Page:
After chatting with Albanese and Burney in a private audience, Shaq made a brief appearance at the televised press conference, but did not answer any media questions. “I’m here in the country, anything you need just let me know,” said O’Neal to the politicians. “I want to let you know that Shaq loves Australia.”
What Is The Indigenous Voice To Parliament?
The Voice to Parliament is a call that comes from the Uluru Statement from the Heart, penned by community leaders in 2017, which pushes for the formation of an advisory body to assist the government in making policies that affect Indigenous people, enshrined in the Constitution.
To introduce it would involve a ‘yes’/’no’ majority vote through a referendum in order to implement the changes.
The statement was rejected by the Turnbull Government at the time, who claimed it was neither “desirable or capable of winning acceptance at referendum”, and “would inevitably become seen as a third chamber of parliament”. (Malcolm Turnbull said earlier this month he would now vote ‘yes’ if the referendum came to be).
“Respondents … viewed the Voice as an important way of listening to First Nations peoples, improving policies, and making a practical difference,” found the results on an online survey of more than 1500 Australians in February. “Others saw the Voice as a way to recognise the special status of First Nations peoples as the country’s traditional owners.”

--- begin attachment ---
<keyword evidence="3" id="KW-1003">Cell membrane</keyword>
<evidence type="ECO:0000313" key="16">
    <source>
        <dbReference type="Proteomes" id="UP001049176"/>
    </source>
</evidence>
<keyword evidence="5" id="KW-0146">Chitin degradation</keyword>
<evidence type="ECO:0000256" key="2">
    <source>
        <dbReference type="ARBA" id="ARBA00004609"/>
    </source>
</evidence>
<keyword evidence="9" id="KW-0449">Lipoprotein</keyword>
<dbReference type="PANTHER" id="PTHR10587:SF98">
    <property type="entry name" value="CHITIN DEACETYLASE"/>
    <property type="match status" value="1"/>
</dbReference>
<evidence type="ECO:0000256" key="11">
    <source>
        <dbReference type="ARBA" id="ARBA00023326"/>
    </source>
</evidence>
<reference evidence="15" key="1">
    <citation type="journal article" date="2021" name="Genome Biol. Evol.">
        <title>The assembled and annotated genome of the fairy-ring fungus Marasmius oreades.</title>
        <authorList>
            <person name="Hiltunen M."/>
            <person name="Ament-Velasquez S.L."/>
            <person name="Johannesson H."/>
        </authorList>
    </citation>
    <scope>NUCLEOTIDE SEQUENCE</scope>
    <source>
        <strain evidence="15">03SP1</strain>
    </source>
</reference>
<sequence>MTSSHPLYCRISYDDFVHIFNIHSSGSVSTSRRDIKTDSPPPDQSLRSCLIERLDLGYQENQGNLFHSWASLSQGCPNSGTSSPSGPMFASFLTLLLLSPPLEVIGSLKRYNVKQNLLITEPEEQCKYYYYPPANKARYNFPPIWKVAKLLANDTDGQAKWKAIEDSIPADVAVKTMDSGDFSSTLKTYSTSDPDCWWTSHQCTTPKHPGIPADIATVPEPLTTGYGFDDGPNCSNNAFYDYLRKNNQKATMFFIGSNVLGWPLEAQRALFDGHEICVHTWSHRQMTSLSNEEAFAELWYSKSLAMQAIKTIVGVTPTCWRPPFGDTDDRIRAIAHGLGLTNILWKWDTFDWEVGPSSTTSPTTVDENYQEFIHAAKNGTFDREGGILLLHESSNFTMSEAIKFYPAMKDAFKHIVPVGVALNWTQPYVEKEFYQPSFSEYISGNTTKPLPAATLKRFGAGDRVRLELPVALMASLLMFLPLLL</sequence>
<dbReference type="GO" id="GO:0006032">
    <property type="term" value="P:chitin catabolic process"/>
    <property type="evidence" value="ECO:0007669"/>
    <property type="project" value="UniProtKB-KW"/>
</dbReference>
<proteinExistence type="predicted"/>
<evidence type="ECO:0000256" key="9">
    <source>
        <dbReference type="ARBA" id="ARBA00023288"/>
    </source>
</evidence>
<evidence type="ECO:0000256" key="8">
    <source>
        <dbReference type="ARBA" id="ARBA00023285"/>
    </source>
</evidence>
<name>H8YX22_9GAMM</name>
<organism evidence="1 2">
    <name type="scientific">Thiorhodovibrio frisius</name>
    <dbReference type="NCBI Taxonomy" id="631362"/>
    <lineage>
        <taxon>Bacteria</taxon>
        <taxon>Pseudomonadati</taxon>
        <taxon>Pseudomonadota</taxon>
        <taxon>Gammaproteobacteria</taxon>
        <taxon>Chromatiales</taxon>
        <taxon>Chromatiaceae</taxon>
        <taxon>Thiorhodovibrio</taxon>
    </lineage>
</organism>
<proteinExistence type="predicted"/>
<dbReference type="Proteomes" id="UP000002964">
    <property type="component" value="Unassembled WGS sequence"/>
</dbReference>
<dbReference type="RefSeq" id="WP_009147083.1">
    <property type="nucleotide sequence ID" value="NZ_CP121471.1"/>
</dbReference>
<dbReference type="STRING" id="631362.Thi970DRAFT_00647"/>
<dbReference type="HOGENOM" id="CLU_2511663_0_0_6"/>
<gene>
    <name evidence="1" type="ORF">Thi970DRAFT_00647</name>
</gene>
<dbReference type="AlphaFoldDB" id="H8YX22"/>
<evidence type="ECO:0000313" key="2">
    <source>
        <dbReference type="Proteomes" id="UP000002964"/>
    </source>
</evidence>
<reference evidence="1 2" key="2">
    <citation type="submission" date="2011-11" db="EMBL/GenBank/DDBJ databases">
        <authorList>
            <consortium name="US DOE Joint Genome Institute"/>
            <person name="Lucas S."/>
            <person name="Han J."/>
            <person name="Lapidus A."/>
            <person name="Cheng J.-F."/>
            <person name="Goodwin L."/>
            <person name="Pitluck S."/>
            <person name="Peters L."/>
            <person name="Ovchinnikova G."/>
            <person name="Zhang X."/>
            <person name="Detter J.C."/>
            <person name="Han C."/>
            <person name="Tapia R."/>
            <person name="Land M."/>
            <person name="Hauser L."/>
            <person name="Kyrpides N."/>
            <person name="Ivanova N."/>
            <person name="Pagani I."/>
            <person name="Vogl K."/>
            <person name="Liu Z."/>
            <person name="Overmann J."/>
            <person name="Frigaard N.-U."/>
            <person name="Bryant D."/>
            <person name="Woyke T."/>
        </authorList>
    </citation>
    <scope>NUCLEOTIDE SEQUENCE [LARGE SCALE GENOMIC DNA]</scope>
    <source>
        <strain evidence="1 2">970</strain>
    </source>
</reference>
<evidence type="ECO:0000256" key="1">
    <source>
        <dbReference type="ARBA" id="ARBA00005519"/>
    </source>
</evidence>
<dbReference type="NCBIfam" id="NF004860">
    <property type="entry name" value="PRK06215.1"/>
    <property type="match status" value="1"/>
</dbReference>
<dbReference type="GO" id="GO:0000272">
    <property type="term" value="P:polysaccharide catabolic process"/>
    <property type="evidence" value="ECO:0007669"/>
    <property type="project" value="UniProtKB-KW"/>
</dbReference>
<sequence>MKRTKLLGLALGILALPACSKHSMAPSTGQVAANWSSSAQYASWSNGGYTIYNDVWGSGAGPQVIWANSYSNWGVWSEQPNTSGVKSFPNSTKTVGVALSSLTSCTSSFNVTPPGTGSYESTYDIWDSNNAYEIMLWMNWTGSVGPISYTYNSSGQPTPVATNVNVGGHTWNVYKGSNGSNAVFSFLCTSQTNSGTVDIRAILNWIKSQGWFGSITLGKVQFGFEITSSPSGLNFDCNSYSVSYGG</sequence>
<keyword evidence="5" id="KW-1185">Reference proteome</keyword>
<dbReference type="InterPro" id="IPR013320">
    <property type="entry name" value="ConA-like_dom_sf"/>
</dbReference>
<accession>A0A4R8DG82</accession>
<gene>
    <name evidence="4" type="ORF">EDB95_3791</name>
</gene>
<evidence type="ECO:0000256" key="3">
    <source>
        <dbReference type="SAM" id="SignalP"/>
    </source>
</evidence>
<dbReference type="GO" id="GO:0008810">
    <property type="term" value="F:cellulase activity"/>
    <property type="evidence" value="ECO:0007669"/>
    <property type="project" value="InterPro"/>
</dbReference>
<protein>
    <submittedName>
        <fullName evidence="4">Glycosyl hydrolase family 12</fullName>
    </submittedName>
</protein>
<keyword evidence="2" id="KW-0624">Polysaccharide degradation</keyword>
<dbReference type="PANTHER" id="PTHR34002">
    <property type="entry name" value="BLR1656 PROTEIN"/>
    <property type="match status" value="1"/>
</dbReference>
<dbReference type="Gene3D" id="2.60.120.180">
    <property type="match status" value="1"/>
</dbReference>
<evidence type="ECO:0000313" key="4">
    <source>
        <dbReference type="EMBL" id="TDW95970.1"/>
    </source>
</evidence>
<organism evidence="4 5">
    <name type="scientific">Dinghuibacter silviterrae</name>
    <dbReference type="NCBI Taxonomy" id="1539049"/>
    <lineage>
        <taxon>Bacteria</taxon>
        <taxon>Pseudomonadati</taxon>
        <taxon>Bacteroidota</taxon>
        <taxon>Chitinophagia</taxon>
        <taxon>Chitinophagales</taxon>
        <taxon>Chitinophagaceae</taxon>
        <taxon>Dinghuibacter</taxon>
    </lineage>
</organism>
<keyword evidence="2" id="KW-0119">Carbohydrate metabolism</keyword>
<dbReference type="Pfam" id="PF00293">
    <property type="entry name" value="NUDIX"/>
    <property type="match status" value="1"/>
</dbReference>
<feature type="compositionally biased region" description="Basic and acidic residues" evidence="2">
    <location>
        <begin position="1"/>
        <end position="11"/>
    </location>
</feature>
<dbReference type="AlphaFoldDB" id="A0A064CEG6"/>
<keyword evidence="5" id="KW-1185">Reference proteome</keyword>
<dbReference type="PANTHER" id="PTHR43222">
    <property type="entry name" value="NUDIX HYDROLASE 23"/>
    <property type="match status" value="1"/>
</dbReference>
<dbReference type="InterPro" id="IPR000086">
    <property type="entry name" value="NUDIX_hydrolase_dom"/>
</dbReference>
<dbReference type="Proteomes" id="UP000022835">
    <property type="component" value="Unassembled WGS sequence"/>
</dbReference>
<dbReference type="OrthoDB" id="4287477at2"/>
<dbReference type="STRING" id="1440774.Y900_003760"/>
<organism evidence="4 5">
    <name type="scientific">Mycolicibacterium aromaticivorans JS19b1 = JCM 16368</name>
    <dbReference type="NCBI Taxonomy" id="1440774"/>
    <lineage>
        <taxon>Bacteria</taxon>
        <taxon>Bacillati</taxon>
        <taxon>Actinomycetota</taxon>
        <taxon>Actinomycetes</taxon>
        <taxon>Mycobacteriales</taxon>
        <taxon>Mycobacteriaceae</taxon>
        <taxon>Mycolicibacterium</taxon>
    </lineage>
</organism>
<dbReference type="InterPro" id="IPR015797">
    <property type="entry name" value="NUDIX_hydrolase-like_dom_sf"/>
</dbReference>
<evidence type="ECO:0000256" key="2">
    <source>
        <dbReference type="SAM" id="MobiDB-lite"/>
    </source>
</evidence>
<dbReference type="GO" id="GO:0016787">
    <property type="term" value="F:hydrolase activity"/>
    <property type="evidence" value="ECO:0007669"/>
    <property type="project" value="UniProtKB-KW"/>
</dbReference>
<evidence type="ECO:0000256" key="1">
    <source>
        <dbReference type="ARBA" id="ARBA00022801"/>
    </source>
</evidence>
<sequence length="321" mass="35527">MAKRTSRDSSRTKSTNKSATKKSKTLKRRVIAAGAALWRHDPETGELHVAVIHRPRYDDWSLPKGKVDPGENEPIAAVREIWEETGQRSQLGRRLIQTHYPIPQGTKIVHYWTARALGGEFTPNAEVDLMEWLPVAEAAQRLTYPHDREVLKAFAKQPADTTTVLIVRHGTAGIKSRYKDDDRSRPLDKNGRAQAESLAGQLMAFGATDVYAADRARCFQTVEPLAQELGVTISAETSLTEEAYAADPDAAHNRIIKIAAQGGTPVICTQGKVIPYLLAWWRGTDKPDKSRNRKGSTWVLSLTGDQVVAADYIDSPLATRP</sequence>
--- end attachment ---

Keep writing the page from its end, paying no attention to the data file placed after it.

In August, Albanese shared a draft referendum question for the Uluru Statement from the Heart at Garma Festival in Arnhem Land, NT, offering: ‘Do you support an alteration to the constitution that establishes an Aboriginal and Torres Strait Islander voice?’
Labor had previously outlined their commitment to implement the full Uluru Statement from the Heart — which includes two additional recommendations — as part of their election promise, and was the only party to support it in full.
Why Is The Voice To Parliament So Divisive?
The Indigenous Voice to Parliament has been supported by 25 Non-Government Organisations, as well as Labor, and Reconciliation Australia, however, the proposal is heavily debated because not everyone sees it as a be-all-end-all solution to Sovereignty and self-determination concerns.
“We are not Australian citizens. We are outside of the Australian Constitution as ‘aliens’ to its governance,” wrote the Aboriginal Embassy Statement from the 2017 Sacred Fire Walkout Statement. “We demand that the Commonwealth Government desist from its deceitful intent to usurp our sovereignty through a war of stealth, by resetting the invaders’ relationship with Sovereign First Nation.”